Since revealing her dark family secret to the public, Mackenzie Phillips has described the period after her father molested her at 18 as "consensual." And although her father was a "damaged guy" as she said on the Today show recently, Phillips also said, "I believe I have some accountability for what went down afterwards."
It's this taboo area that writer Kathryn Harrison explores in her disturbing and beautifully written memoir, The Kiss, about a four-year "affair" she had with her father with whom she reconnected at age 20. With spare and unsensationalistic language, Harrison helps the reader understand how inadequate the word "consent" is when a child is involved sexually with a parent, even when she's reached adulthood. To hear about other insights The Kiss provides, read more.
Harrison's parents divorced when she was a baby, and she was raised by her grandparents after her mother left her at 6 without leaving an address or phone number. Even though they eventually reconnected, Harrison had a strained relationship with her and describes her in the book as narcissistic.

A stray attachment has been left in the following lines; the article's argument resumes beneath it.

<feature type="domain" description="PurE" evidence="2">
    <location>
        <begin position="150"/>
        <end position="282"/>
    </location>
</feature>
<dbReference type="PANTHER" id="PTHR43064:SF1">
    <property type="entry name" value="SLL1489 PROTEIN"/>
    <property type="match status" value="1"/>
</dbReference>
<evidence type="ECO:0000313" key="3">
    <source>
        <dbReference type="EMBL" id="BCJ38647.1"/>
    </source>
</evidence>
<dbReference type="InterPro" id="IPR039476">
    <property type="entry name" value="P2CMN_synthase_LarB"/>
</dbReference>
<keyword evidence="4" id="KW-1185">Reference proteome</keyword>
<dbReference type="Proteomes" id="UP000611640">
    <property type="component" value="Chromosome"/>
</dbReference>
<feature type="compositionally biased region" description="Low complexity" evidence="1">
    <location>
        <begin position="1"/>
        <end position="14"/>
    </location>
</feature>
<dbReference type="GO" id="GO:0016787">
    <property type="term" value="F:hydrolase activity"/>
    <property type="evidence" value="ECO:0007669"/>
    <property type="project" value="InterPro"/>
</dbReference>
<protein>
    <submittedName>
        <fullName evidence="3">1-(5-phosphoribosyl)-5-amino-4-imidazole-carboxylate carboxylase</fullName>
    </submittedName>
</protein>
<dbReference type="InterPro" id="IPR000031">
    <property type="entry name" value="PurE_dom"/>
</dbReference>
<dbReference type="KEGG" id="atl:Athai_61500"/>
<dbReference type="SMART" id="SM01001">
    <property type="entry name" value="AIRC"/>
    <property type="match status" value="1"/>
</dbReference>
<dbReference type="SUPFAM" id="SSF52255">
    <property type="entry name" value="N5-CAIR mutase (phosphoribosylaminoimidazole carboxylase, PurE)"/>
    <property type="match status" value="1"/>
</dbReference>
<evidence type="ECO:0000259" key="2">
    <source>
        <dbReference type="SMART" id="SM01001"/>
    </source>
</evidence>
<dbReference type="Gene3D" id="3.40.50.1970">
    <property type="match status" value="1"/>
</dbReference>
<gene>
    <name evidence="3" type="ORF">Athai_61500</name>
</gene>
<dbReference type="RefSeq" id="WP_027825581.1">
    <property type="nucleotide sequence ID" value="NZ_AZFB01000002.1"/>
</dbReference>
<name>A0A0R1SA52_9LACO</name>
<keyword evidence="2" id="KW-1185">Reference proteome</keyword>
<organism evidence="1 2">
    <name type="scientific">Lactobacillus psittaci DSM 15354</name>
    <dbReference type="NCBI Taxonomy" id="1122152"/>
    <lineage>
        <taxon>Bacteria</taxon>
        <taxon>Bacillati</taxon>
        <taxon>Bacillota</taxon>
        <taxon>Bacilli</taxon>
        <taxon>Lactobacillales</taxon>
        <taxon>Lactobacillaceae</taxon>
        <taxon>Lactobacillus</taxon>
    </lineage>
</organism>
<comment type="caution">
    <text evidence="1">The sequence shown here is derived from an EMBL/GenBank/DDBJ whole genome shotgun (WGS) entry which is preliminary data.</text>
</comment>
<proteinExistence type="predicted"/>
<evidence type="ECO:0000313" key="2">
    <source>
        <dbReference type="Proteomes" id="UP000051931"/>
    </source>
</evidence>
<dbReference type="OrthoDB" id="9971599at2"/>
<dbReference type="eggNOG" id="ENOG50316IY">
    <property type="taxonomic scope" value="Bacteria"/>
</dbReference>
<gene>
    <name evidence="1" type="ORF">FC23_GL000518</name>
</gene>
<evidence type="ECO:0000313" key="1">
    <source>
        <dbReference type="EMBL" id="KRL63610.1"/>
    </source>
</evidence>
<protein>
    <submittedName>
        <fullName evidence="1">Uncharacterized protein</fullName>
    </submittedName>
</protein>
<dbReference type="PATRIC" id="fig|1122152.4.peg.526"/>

When she was in college, her father, who had become an ordained minister, contacted her, and she, her mother, and father spent a week together at her mother's apartment. It was when Harrison drove him to the airport that he first kissed her in a nonparental way. "In years to come," she writes, "I'll think of the kiss as a kind of transforming sting, like that of a scorpion: a narcotic that spreads from my mouth to my brain." For four years after that, they had a sexual relationship.
Many people may think that Mackenzie Phillips, in "consenting" to sleep with her father as an adult, is as much to blame as her father or that she forfeits her right to our sympathy because she was not a child when this happened to her. By taking us into the mind of a vulnerable young woman, Harrison helps us understand that no matter what age someone is when a parent is inappropriately sexual, that sexual relationship is always embedded in an abuser/victim dynamic. Victims of incest can come to sympathize with and love their abusers — like kidnap victims with Stockholm Syndrome. Like Harrison, Phillips probably took the love her father gave her for a time, no matter in what poisonous form it was given.